Are more babies born at night?

  1. 0
    Hi,

    First off I want to say that I always learn so much from everyone who posts here. I am in the middle of a nursing career transition and hope to post here as an OB nurse myself someday

    Now my question(s): I am interviewing for an L&D position and it will be on weekend nights (two 12 hr shifts). I'd always heard an old wives tale that more babies are born at night. From your experience, is this true? Are nights very busy in L&D because of deliveries or less staff? Is starting on nights tough for someone with no L&D experience (I am coming in from LTC). How crazy are twelve hour shifts in L&D? (The orientation is from 12 to 16 weeks learning OR, postpartum and L&D). How many couplets do you care for in postpartum?

    Thanks for any replies!
    Last edit by findingmywayRN on Jun 9, '05
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  4. 19 Comments so far...

  5. 0
    NO, this is not true, where I work------ particularly due to many inductions of labor (done during the day of course) and rising csection rate. More babies are born during the day due to these factors. And I am sure the doctors don't mind this at all (grin).
  6. 0
    Babies come whenever they want to! But some nurses may say that there are more deliveries during a full moon. I find there's no difference. We can get around 20 babies delivering on just a 12 hour day shift! And anytime can be very busy if there is less staff.

    Currently we are making the transition to mother/baby couplet care, so our post partum nurse/patient ratio is 1:6 and our newborn nurse/well baby ration is 1:8. When we go to couplet care, it'll be 1 nurse to 4 couplets... that's according to Title 22 of the California Code of Regulations.
  7. 0
    Less at night and on weekends due to scheduled c/s, inductions, etc. Good luck w/ you new job!
  8. 0
    Nights can be super busy in L&D of course but I think in general because of scheduled inductions and c-sections there might tend to be fewer deliveries at nights and weekends.

    I have found that our postpartum floor is actually MORE busy at night. Moms have visitors/family all day and just mess around watching TV, etc, not everyone holding the baby, etc, physicians coming in to check baby and mom, etc. Then at night, mom is exhausted, babies are starving and clusterfeeding. I have a lot of 2am meltdowns with teary exhausted moms and a lot of babies seem to go bad in the quiet of the middle of the night when everyone else is sleeping. Our ratios are 1:8, meaning we can have 4 mom/baby couplets. Occasionally I have gyn patients or a mom whose baby is in the L2 nursery so I don't have the full load.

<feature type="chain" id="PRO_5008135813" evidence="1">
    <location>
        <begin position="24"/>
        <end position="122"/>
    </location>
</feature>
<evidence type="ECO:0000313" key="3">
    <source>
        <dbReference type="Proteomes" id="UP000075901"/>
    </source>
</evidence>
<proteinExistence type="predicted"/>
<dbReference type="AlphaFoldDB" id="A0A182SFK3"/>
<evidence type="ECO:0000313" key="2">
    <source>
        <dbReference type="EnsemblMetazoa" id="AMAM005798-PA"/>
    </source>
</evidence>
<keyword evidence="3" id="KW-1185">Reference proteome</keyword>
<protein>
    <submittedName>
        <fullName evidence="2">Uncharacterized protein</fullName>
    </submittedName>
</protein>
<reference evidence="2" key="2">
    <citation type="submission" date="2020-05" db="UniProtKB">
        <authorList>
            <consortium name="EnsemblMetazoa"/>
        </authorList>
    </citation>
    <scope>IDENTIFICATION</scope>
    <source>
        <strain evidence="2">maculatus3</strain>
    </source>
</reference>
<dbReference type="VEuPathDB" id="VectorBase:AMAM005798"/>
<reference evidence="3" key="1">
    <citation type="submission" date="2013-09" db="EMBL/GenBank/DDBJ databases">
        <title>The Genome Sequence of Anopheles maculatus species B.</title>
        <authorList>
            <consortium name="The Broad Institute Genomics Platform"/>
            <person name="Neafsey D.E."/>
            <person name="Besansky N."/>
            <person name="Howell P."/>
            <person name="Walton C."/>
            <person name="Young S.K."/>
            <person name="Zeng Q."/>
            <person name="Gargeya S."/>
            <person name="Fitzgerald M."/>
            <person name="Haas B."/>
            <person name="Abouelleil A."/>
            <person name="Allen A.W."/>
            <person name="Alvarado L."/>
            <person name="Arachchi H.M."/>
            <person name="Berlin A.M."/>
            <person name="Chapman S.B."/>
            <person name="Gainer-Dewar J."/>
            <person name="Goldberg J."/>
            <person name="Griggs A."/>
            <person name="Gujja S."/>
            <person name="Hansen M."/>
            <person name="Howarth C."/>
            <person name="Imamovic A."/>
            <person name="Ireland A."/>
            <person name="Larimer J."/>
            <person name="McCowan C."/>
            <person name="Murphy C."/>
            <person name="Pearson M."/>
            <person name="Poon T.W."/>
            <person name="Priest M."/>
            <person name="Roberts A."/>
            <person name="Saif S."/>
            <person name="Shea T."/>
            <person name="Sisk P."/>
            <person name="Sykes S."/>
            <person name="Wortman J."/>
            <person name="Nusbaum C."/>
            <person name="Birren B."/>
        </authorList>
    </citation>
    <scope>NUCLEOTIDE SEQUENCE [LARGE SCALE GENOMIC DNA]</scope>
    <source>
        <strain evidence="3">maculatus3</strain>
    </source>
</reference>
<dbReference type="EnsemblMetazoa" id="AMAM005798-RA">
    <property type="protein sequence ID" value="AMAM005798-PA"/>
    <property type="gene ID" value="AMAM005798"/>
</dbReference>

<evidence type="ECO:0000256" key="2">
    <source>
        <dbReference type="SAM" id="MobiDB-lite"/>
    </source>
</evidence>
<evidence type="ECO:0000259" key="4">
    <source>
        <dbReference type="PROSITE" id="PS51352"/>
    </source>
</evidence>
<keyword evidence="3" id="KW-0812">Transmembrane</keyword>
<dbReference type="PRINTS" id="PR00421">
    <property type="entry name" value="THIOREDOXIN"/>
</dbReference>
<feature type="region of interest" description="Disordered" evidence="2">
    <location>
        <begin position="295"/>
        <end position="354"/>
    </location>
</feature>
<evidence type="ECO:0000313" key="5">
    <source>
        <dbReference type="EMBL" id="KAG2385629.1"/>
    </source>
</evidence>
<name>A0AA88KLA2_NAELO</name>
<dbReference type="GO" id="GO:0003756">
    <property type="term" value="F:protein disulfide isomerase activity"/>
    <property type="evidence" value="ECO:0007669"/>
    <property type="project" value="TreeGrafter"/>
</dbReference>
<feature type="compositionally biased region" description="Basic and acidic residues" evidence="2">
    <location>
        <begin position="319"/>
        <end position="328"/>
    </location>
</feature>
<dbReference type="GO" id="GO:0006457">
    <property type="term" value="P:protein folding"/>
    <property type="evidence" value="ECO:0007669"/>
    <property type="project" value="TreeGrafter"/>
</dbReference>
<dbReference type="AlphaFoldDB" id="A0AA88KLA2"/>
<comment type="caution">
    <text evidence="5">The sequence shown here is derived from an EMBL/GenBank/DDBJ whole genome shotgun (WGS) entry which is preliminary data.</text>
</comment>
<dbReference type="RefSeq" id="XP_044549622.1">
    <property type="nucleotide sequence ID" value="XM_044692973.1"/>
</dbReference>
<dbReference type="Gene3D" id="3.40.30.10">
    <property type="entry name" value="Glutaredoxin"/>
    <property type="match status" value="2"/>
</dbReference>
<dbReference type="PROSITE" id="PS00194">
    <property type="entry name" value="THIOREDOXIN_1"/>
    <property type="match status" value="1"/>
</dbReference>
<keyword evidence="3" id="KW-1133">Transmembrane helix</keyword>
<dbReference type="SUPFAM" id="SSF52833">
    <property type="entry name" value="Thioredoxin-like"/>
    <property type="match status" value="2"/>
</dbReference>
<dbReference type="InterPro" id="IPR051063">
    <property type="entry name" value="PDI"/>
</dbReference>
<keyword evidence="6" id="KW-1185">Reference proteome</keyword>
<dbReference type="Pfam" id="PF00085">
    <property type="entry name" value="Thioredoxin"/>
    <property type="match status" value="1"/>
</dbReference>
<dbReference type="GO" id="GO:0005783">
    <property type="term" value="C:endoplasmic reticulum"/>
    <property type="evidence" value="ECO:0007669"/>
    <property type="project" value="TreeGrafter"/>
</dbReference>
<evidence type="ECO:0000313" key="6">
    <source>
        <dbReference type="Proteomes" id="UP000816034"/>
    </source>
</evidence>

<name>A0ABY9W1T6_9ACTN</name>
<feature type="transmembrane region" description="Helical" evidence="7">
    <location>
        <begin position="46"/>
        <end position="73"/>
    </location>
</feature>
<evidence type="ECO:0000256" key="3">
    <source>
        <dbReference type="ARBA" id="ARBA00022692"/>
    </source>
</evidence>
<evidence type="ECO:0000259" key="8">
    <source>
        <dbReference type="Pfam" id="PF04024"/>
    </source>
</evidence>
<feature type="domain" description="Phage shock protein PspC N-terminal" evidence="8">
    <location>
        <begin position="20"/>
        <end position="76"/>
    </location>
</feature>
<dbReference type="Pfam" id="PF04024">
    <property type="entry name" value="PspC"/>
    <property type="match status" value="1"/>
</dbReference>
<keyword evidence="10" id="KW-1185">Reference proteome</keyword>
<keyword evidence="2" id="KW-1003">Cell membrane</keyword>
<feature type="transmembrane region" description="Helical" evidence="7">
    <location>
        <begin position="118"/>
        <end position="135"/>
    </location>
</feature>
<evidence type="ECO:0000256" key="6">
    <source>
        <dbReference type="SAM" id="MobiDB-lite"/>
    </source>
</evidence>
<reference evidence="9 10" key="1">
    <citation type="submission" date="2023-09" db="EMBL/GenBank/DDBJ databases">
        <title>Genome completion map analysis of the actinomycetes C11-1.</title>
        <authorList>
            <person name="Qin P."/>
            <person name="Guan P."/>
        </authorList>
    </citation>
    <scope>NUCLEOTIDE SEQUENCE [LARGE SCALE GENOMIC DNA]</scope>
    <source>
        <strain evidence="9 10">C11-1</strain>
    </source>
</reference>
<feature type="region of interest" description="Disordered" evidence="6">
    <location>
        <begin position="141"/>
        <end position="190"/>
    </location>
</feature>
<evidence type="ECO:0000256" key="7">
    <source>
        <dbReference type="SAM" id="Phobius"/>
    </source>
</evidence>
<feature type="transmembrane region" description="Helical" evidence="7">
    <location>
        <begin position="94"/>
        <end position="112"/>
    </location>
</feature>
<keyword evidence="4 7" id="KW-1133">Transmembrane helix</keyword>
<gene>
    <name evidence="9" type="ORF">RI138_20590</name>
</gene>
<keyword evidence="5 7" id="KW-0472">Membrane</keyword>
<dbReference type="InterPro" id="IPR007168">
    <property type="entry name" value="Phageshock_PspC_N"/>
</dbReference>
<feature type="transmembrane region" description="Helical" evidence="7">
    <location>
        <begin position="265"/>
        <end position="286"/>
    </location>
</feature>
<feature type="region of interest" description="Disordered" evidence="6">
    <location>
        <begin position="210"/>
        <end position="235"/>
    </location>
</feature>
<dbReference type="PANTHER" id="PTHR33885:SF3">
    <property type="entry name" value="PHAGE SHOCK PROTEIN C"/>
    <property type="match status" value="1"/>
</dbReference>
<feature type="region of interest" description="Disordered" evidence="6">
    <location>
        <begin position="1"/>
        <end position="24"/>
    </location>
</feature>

Melissa

    Quote from findingmywayRN
    Hi,

    First off I want to say that I always learn so much from everyone who posts here. I am in the middle of a nursing career transition and hope to post here as an OB nurse myself someday

    Now my question(s): I am interviewing for an L&D position and it will be on weekend nights (two 12 hr shifts). I'd always heard an old wives tale that more babies are born at night. From your experience, is this true? Are nights very busy in L&D because of deliveries or less staff? Is starting on nights tough for someone with no L&D experience (I am coming in from LTC). How crazy are twelve hour shifts in L&D? (The orientation is from 12 to 16 weeks learning OR, postpartum and L&D). How many couplets do you care for in postpartum?

    Thanks for any replies!
  9. 0
    Quote from findingmywayRN
    Hi,

    First off I want to say that I always learn so much from everyone who posts here. I am in the middle of a nursing career transition and hope to post here as an OB nurse myself someday